When I started this 15-minutes-a-day-thing it simultaneously felt like defeat and like a new beginning.
Why defeat? Because “everybody knows” that playing only 15 minutes a day helps nothing. You know, real musicians practice for hours everyday (until they know how to play and then they can stop practicing and play only shows five days a week). So I can’t be a real musician. Okay, I’m only faking it.
But then my real adult mind knows that I have to start somewhere (again) and even 5 minutes will be better than zero minutes. And if you have a real life with child, partner, house, garden, work and friends you often don’t have these essential 2 to 4 hours for music. And when you start doing it for 15 minutes more often than not you end up sitting at the piano as long as you possibly can. And if you don’t you’ve just done the equivalent of a musical warm-up for 15 minutes.
So, I’ll better be going … I’ll be at the piano …
So, after viewing a couple of blogs (and finding most of them astonishingly dull), I decided firstly to switch to English (which most people understand in some way) and secondly to either post a little more often or cancel the blog.
I even considered renaming the blog, since the diaper part of my life has been reduced to one per day (or to be precise – by night) and the music part is not flourishing madly – but I’m hoping for spring.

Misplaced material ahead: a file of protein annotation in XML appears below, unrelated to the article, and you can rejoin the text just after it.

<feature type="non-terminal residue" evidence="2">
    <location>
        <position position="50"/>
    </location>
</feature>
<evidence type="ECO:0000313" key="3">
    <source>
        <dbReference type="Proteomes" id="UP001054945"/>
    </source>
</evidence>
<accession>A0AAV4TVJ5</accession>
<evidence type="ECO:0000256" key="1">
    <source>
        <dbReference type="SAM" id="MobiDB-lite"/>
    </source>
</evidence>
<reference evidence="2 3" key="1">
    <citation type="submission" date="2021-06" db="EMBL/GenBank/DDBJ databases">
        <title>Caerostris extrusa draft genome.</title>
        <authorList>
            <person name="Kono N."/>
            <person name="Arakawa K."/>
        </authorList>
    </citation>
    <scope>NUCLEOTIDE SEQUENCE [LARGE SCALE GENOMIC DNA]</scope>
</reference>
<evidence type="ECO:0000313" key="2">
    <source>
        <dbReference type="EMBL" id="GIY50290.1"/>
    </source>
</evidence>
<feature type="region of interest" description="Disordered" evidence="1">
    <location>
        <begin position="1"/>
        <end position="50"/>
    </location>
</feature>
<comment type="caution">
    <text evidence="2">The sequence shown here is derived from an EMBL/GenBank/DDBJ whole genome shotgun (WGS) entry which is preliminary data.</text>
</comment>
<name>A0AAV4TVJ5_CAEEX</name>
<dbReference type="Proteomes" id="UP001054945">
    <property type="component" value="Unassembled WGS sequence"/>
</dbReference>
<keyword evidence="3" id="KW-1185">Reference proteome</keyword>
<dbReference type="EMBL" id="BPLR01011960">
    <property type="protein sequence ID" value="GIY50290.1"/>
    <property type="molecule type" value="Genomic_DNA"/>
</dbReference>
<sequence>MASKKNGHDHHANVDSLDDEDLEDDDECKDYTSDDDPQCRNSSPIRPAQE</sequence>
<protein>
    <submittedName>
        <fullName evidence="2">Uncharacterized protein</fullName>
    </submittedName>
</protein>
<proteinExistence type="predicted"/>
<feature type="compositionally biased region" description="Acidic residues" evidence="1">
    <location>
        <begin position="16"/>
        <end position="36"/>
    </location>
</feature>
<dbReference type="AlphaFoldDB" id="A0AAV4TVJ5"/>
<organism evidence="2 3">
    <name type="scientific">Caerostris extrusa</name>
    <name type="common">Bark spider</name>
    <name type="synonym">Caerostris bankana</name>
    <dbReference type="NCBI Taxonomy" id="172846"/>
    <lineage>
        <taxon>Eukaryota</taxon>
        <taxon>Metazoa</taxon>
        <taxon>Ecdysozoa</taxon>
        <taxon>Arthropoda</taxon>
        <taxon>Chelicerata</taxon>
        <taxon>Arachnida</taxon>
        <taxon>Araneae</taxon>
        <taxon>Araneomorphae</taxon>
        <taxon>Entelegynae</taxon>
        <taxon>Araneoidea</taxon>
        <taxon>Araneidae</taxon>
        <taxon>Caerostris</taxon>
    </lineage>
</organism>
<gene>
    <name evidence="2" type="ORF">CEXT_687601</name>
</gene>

Have been a wildly optimistic person for all my life regardless of circumstances.
So I’m mothering and making music and doing housework and a million zillion things a day like a lot of women. You’d think that having your preschooler finally in kindergarten would make live easier on the music front, but for now we’re living in constant upheaval. But then, there’s nothing special about this. The whole family is thriving on drama. ‘Though recently we started trying to calm things down. (And we’re almost as successful as this wording.)
So instead of making big, big plans for a big CD of my own, I opted for the babystep of playing the piano every day for at least fifteen minutes (FlyLady-style). Sounds marvelous, doesn’t it? You can almost feel a big musical project taking shape. The reason for this plan was the realization that it’s a little unfair to tell your students to practice without playing yourself, and the maybe more important reason was my realization that my piano-playing just isn’t good enough to make my own songs.
And when I succeeded in playing five times a week, suddenly my playing grew much stronger. I gained a feeling for the piano I never had before. Because my practice was not to be mere playing while thinking about something else, but practicing the same things I always thought boring and practice them mindfully.
I’m feeling quite strange. I, me, sitting at the piano, playing scales and chords and all that “boring” stuff and all the while enjoying myself tremdendously. Who would’ve thought?